Families played games and brought gramophones and instruments out to the streets to provide music for singing and dancing. In this amateur film from Bromley Archives, local filmmaker Cyril Rickert captured the street parties held for VE and VJ Day on Ridsdale Road. The VE Day celebration includes a tug of war; tea, sandwiches, and cakes at a long table in the street; and performances by children on an outdoor stage.
Dancing in Berkley Square, both soldiers and civilians joined in.
Across England, Scotland, Wales and Northern Ireland families celebrated the end of the war in Europe. Newspapers across the UK captured the celebrations.
This image shows the celebrations in Liverpool, from The Liverpool Echo. Here we see residents of Moorland Road celebrating VE Day. Scenes like this were repeated across the city.
Workers celebrate Victory in Europe Day in Manchester at the end of the Second World War.
VE Day dancing in Piccadilly Gardens, Manchester.
VE day celebrations were held in Piccadilly and Manchester city centre.
Image from ‘Manchester Library and Information Service: Manchester Archives and Local Studies’.
The Birmingham Mail announce the news on 7 May 1945.
In Birmingham, people gathered in the streets to celebrate with dancing.
Bonfires were lit across the City.
There was a Victory Parade arranged for the following week on 15 May 1945 to take place across the city centre. The streets were full of flags and bunting.
In Glasgow people started to gather early in the morning and stayed in George Square, where a parade passed through during the day. The celebrations went on, not only until late into the night, but with two days public holiday and the factories being closed, the celebrations continued over 3 days. Parties were held all over the city centre, with dancing, flags and bunting and spotlights lighting the night sky.
Image: Daily Record, featured on Glasgow Live
“Belfast is letting itself go, that’s plain fact… below me the population of this city, laughing cheering and dancing is surging past in great waves of colour and sound in brilliant sunshine.”
These were the words of BBC radio commentator Harry McMullan as he broadcast from a second-floor window on Royal Avenue, Belfast on 8 May 1945 – Victory in Europe (VE) Day.
In Wales there were celebrations, not too dissimilar to those happening in London.
Images taken from Wales Online
Street parties were held across the city and throughout Wales. Some parties included fancy dress for the children.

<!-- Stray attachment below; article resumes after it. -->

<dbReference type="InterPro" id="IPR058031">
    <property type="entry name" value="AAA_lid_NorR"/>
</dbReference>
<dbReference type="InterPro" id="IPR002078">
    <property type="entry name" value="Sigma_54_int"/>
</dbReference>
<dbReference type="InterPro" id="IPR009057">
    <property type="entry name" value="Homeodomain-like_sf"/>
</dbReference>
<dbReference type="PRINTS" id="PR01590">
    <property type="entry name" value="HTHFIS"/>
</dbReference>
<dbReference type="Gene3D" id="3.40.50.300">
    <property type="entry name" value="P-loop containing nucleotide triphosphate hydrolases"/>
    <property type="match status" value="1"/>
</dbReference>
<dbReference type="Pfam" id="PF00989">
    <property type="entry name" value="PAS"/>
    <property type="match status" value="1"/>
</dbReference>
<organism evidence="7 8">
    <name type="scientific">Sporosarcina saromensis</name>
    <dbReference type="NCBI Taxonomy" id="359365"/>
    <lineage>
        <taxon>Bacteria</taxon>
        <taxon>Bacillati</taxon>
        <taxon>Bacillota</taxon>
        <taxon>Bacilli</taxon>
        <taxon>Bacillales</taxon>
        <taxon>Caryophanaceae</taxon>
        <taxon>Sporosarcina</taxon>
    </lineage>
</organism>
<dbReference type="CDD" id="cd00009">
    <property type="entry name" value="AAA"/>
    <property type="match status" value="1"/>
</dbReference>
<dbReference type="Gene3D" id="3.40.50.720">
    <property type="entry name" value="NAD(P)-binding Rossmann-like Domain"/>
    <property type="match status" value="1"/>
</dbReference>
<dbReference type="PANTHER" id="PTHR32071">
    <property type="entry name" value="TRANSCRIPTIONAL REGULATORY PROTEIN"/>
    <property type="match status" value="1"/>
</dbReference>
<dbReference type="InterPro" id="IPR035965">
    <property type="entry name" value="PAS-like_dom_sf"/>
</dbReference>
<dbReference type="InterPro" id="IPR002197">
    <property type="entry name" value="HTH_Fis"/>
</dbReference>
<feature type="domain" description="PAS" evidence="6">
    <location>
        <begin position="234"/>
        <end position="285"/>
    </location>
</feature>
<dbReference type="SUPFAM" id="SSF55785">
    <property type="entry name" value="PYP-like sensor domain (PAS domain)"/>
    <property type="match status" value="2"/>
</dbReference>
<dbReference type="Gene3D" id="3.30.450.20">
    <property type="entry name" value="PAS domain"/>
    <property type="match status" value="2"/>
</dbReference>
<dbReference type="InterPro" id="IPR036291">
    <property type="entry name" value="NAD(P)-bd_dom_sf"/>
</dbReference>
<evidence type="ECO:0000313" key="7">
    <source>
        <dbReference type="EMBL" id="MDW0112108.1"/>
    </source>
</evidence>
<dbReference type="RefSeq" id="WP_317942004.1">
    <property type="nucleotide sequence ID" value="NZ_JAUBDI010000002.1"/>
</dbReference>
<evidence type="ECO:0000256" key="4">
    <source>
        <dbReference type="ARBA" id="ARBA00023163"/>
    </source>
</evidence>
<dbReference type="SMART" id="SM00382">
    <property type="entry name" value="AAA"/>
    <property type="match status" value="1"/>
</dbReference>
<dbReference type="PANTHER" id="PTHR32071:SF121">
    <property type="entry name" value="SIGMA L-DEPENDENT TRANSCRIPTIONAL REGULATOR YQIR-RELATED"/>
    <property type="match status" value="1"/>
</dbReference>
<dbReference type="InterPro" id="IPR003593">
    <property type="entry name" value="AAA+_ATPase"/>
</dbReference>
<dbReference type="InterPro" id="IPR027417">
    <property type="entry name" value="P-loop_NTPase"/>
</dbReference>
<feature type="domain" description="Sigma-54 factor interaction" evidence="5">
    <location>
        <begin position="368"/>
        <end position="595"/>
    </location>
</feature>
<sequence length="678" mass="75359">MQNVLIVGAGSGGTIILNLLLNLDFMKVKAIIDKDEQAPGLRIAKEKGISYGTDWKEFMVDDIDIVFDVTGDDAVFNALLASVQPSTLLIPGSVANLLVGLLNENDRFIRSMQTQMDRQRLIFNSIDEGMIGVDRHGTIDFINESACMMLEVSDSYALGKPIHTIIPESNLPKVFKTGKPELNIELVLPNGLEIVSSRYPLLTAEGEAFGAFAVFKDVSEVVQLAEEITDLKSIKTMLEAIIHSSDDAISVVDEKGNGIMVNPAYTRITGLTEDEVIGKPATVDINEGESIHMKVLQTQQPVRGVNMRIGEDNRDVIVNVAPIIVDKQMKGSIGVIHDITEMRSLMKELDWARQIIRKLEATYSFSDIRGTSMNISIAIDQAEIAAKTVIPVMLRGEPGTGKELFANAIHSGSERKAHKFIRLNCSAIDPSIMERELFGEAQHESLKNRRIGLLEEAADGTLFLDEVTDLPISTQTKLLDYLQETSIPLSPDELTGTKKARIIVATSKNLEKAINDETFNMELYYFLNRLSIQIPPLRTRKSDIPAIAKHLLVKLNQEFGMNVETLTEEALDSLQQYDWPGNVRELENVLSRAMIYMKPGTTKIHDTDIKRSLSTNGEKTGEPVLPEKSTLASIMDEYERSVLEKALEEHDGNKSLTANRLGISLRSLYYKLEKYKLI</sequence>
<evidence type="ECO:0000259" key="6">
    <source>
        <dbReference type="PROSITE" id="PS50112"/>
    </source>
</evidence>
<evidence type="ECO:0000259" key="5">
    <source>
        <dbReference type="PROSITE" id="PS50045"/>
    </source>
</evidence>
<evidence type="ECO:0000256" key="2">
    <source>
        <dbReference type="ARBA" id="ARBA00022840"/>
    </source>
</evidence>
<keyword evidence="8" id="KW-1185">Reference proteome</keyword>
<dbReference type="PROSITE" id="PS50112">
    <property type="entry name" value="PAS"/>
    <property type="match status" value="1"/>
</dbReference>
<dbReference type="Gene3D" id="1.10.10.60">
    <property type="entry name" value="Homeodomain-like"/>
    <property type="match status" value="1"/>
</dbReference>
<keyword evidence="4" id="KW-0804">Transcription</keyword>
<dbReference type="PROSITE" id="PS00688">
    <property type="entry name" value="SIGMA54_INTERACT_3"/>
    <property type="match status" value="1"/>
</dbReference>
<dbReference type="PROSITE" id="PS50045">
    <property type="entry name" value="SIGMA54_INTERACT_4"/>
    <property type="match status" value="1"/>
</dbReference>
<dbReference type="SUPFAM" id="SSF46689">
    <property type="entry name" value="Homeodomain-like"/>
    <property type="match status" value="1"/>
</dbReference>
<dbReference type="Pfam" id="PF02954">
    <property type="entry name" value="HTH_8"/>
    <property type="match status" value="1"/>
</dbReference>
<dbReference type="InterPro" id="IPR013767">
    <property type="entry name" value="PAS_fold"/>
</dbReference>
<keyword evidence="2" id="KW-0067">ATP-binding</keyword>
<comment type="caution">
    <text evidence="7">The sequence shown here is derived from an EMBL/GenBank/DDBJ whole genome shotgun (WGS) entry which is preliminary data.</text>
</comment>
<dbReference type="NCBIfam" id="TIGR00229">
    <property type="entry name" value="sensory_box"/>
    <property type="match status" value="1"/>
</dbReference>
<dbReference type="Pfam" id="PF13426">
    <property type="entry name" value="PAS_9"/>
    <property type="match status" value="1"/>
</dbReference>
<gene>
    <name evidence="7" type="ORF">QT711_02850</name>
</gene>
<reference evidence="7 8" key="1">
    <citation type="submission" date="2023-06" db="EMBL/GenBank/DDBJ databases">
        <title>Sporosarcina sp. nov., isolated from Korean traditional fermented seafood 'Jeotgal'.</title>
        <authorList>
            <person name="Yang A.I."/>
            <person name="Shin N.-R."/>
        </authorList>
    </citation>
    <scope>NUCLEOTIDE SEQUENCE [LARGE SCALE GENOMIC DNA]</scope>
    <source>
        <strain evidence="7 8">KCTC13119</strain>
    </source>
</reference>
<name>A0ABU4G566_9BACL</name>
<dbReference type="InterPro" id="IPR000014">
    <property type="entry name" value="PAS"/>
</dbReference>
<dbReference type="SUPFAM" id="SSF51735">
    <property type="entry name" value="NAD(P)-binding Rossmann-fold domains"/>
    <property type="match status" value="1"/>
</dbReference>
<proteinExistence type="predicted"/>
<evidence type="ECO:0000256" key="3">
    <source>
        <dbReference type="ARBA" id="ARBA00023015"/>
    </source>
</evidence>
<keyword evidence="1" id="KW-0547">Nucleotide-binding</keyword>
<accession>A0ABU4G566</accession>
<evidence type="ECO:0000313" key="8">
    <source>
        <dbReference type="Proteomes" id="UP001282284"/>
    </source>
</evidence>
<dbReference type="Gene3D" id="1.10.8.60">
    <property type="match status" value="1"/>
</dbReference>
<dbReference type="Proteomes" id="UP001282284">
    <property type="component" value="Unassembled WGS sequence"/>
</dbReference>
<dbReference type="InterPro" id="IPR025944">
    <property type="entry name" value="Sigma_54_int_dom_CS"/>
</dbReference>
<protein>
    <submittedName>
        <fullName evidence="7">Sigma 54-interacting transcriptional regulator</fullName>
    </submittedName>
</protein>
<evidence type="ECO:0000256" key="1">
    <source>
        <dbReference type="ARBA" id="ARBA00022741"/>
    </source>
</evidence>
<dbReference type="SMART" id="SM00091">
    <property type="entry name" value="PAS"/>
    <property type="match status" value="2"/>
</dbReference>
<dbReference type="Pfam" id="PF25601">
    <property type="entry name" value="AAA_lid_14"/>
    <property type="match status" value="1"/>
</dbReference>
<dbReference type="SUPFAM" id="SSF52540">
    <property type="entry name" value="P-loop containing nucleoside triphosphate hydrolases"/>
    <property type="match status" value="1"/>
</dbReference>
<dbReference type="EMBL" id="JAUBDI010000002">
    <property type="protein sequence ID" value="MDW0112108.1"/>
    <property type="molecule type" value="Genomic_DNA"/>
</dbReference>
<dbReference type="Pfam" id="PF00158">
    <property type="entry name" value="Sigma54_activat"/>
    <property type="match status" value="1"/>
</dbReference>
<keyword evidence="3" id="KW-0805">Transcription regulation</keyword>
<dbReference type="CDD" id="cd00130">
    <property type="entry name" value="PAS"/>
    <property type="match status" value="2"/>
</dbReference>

A victory parade marched past City Hall, Cardiff.
In Newport, Wales, people lined the streets to wave flags, cheer, applaud and thank all those who had contributed to the war effort.
Moira Offord (previously Moira Bigg)
Born in 1932 – 13 ½ years old on VE Day
Moira’s father was a petty officer in the Navy on HMS Belfast and was stationed at Chatham when war broke out. Her mother was an ambulance driver and operated around the Chatham Dockyard area. Not many women drove at that time, but Moira’s grandfather had taught all his daughters to drive when they were teenagers. Aunty Peg lived with them and looked after Moira and her siblings and cousins and Moira’s mother gave her half of her wages, so both women felt they were doing ‘their bit’ during the war.
Moira remembers going to school on just one day a week and being given enough homework to see her through for the week. “I did it all the next day, so that I could have the week off.”
Later on she only had to attend for ½ day and remembers the teachers being older. She assumes that the younger teachers had gone off to war and retired teachers were taking on the role in school. She tells of how the children enjoyed watching the planes dogfighting in the air above where she lived.
When the war started, Moira’s parents were buying a house in Penenden Heath, Maidstone and Moira’s father was required to sign the mortgage papers for the builder. However, with the announcement of war, he was unable to leave the barracks in Chatham. The builder drove her mother down to the barracks gate and they explained the situation to the guardsman, who then fetched her father who was passed the mortgage through the gate to sign, enabling them to still purchase their house.
Her mother told her horrendous stories about having to pick up dead bodies as part of her job and she had many near misses herself. On one occasion Moira’s mother was taking a break outside with her friend, who was sitting just two seats away, when shrapnel came through the corrugated roof and killed her friend outright. She also tells of how her uncle, who had taken part in WW1 and was not called up to serve again, was a representative for Brooke Bond Tea and had been driving along Pilgrim’s Way, when his van was machine gunned. Luckily, he was unharmed.
At the end of the war, Moira assumes it was her mother who told her war had ended. Their house had the biggest garden in the road, so that is where the party was. All the children from the road came and she thinks, some from the next road too. She remembers the children going ‘mad’. Her uncle had a big box of apples, which he needed to keep high up on his shoulders because the children were jumping up at him, shouting and cheering and trying to grab the apples out of it.